Beyond Stereotypes: American Jews and Sports

Beyond Stereotypes: American Jews and Sports (Hardback)

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 Beyond Stereotypes: American Jews and Sports
Purdue University Press
University of Southern California, Casden Institute for the Study of the Jewish Role in American Life
6.00" x 9.00"

Book Description

In the decades after the Civil War, sports slowly gained a prominent position within American culture. This development provided Jews with opportunities to participate in one of the few American cultures not closed off to them. Jewish athleticism challenged anti-Semitic depictions of Jews’ supposed physical inferiority while helping to construct a modern American Jewish identity. An Americanization narrative emerged that connected Jewish athleticism with full acceptance and integration into American society. This acceptance was not without struggle, but Jews succeeded and participated in the American sporting culture as athletes, coaches, owners, and fans.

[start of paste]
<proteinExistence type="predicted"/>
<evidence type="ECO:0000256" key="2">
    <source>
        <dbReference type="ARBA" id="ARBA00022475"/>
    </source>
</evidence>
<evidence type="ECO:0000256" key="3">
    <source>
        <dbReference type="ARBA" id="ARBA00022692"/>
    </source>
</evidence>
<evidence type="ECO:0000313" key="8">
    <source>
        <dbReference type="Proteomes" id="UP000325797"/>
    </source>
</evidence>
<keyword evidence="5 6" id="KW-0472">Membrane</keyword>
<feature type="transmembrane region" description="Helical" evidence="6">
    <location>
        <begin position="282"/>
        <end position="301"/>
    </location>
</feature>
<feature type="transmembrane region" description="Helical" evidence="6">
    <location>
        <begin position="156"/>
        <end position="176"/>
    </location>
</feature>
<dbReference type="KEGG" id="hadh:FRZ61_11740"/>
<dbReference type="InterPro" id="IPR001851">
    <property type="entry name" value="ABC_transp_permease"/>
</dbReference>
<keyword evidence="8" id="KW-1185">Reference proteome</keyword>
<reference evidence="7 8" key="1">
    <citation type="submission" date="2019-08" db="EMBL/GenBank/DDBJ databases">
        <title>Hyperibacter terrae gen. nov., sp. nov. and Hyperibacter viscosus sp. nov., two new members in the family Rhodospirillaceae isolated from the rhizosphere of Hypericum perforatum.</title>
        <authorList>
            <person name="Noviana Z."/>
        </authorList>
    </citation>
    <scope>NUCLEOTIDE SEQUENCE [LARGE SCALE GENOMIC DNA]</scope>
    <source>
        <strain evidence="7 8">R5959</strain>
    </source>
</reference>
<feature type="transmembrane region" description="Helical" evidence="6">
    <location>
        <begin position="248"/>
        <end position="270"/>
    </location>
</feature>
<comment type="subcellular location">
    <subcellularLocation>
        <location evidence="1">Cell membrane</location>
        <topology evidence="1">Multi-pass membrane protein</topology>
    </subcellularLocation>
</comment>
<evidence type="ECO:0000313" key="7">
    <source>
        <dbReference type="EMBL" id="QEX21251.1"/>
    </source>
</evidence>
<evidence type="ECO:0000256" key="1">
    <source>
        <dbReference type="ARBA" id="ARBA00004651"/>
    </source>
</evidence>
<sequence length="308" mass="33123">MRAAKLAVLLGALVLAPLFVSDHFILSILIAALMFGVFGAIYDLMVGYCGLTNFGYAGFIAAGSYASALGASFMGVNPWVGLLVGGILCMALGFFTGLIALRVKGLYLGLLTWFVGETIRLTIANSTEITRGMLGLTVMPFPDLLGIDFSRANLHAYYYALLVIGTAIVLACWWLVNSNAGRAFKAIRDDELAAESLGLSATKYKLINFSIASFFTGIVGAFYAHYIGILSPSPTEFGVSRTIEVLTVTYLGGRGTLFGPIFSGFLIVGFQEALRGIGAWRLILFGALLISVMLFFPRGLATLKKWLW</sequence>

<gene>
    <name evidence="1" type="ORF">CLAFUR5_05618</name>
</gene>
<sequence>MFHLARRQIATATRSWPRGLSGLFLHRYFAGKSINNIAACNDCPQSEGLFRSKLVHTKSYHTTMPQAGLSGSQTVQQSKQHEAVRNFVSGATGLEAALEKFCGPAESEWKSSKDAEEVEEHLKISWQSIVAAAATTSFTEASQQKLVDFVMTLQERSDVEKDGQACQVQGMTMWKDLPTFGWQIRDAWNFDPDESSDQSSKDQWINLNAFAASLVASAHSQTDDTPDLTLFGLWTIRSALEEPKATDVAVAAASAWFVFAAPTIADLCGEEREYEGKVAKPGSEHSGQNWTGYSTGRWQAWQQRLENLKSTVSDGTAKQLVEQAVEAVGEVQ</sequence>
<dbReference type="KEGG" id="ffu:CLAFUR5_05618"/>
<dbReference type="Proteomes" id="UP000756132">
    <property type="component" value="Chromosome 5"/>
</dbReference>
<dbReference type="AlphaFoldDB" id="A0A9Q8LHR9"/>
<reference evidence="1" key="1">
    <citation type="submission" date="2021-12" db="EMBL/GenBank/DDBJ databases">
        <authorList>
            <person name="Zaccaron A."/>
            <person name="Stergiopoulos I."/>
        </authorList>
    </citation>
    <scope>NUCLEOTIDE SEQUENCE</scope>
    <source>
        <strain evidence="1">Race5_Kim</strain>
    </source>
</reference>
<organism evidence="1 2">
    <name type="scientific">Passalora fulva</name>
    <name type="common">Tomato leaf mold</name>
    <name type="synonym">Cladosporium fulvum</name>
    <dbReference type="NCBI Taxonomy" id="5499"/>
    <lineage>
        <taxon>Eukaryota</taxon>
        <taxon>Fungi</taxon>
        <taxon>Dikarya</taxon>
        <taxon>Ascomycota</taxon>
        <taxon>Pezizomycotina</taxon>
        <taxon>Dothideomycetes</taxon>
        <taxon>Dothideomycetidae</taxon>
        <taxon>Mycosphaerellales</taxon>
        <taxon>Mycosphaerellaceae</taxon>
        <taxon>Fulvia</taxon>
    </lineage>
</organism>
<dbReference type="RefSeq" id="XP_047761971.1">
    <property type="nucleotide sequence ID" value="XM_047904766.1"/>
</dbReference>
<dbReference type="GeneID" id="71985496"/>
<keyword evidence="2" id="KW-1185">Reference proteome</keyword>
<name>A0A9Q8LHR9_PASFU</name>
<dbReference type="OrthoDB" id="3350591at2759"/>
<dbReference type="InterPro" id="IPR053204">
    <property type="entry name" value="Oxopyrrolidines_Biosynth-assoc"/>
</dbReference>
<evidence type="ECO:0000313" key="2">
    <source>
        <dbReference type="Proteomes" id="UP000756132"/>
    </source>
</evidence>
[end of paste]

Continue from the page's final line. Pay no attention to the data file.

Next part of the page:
The diversity of topics in this volume reflect that the field of the history of American Jews and sports is growing and has moved beyond the need to overcome the idea that Jews are simply “People of the Book.” The contributions to this volume paint a broad picture of Jewish participation in sports, with essays written by respected historians who have examined specific sports, individuals, leagues, cities, and the impact of sport on Judaism. Despite the continued belief that Jewish religious or cultural identity remains somehow distinct from the American idea of the “athlete,” the volume demonstrates that American Jews have had a tremendous contribution to American sports—and conversely, that sports have helped construct American Jewish culture and identity.



About the Editor(s):

Ari F. Sclar teaches at the Ramaz Upper School in New York City and is an adjunct professor in the History Department at Hunter College.  He has a doctoral degree in American History from Stony Brook University and his dissertation examined basketball's impact on American Jewish culture and identity in the first half of the twentieth century.  He previously served as the Director of Content of the Jews in Sports Online web site, first at New York University and then at the American Jewish Historical Society.